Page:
We conclude this section on Miscellaneous Neurologic Events with a disorder that is most important in the differential diagnosis of epileptic infantile spasms. We were tempted to have placed it in Psychological Disorders next to Gratification (Including Infantile Masturbation) and Stereotypies, but as we shall see there are hints that it may sometimes be a marker of deviant nervous system development, albeit to a very mild degree.
In the first description (147) and in the most recent publications (148, 149) this has been called "benign myoclonus of early infancy", but we agree with Charlotte Dravet and her colleagues (150) that a much better term is "benign nonepileptic infantile spasms". This is because the repetitive axial and limb muscle contractions last longer than myoclonus and are easily misdiag-nosed as epileptic infantile spasms (149). The distinction is that in benign nonepileptic infantile spasms the EEG is normal not only interictally, but during the runs of spasms as well.
Shuddering attacks (151) have been regarded by some authors as a separate condition that may sometimes be an early manifestation of essential tremor (152), but we agree with Kanazawa (153) that shuddering attacks and benign myoclonus of early infancy and benign nonepileptic infantile spasms are all the same thing. A difficulty may be that most physicians have not seen such video recordings which have only rarely been published (148). A case study (case study 9) illustrates the emotional harm that may be done by a precipitate diagnosis of epileptic infantile spasms or West syndrome.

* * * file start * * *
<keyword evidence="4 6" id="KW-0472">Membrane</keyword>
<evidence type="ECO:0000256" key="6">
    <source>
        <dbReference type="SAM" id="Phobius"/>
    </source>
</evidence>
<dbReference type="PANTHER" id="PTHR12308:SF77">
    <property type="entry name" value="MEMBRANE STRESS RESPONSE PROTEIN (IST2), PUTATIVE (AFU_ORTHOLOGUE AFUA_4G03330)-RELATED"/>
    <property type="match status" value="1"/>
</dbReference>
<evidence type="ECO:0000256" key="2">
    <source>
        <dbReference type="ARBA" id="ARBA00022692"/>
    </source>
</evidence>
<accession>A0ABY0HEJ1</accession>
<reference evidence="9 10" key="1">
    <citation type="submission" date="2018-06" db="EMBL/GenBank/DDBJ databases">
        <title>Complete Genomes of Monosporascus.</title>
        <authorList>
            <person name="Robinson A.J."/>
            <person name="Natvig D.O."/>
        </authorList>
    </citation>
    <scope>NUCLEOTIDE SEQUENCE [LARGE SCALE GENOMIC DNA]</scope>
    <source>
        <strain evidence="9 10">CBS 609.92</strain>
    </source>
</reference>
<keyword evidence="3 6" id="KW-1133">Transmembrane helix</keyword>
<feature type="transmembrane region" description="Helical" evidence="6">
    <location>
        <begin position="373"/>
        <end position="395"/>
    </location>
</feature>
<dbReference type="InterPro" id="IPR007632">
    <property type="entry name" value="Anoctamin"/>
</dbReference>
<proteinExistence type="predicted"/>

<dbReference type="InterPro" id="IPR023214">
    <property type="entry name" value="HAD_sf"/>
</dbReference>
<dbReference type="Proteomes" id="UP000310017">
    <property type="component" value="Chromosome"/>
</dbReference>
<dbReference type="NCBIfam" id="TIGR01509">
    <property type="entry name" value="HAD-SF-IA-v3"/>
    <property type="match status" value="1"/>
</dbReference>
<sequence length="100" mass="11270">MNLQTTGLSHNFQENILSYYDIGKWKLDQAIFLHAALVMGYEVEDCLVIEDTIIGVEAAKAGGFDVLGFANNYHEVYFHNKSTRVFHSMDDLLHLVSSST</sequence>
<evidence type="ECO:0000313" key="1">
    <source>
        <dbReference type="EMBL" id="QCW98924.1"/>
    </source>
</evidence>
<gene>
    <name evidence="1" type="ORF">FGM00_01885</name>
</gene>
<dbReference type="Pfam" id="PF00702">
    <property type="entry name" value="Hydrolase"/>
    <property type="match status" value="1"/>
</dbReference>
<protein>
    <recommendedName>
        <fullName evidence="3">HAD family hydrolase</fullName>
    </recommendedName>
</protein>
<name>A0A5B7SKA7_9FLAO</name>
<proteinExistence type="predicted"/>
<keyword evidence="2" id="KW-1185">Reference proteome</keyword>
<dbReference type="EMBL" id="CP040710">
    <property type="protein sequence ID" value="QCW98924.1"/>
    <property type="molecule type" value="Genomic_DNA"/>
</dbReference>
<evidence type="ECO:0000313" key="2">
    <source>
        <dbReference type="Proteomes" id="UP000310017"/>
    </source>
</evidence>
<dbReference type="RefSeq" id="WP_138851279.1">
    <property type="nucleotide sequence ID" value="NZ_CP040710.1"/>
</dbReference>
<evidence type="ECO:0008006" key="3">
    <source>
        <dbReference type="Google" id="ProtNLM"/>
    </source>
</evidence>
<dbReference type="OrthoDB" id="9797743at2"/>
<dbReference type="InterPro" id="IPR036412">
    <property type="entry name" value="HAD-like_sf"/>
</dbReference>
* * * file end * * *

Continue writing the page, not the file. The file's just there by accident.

Case study #9. An otherwise normal male infant was referred to the authors' institution at the age of 6 months, with a 1 month history of daily episodes now increasing in frequency. Now three to four times daily he would have a series of clusters of spasmodic extensions of the upper limbs with flexion of his neck and stiffening of his lower limbs. During these runs of spasms he would seem unresponsive although his eyes were open with some upward deviation of the globes. His pediatrician witnessed an episode of serial spasms and thought the appearance typical of infantile spasms (as did renowned paediatric neurologists and epileptologists when video record ings were shown at international meetings in due course). West syndrome was discussed with the parents, who formed the impression that their baby's chance of eventual normal intellect was no more than 10% and were much distressed.
It was notable on detailed questioning that episodes initially occurred only when he was in his high-chair at feeding time, and later when the boy was in his car seat, sitting in a shopping trolley, or sitting on the floor. By the time of his referral to us these serial spasms occurred during every meal, at breakfast, lunch, tea, and dinner. They were never seen when he was lying in bed or standing up. His mother felt that she could prevent or stop the episodes by clapping or talking to him. She thought they were more likely if he was exhausted or exasperated or if his food did not come in time.
Video recording of episodes in his high-chair showed repeated bowing of his head with eyes up, upper limbs outstretched with fists clenched, and lower limbs rigid. The run of spasms ceased when he was given a biscuit and he smiled. Simultaneous EEG showed no ictal complexes, and interictal EEG was also normal.
Episodes gradually lessened and ceased spontaneously at the age of 13 months. Now a schoolboy of 10 years, he has no problems at all. There is no family history of essential tremor.
Of course epileptic infantile spasms may occur in the context of normal development, but the clue to the correct diagnosis of nonepileptic infantile spasms lay in the setting and provocation. Episodes in the high-chair and in the car seat closely resemble the history in cases of infantile masturbation (78) and suggest a similar behavioural mechanism, and not a precursor of essential tremor. Such subtleties add to the richness of the Child Neurologist's work, with no prospect of closure in the foreseeable future.
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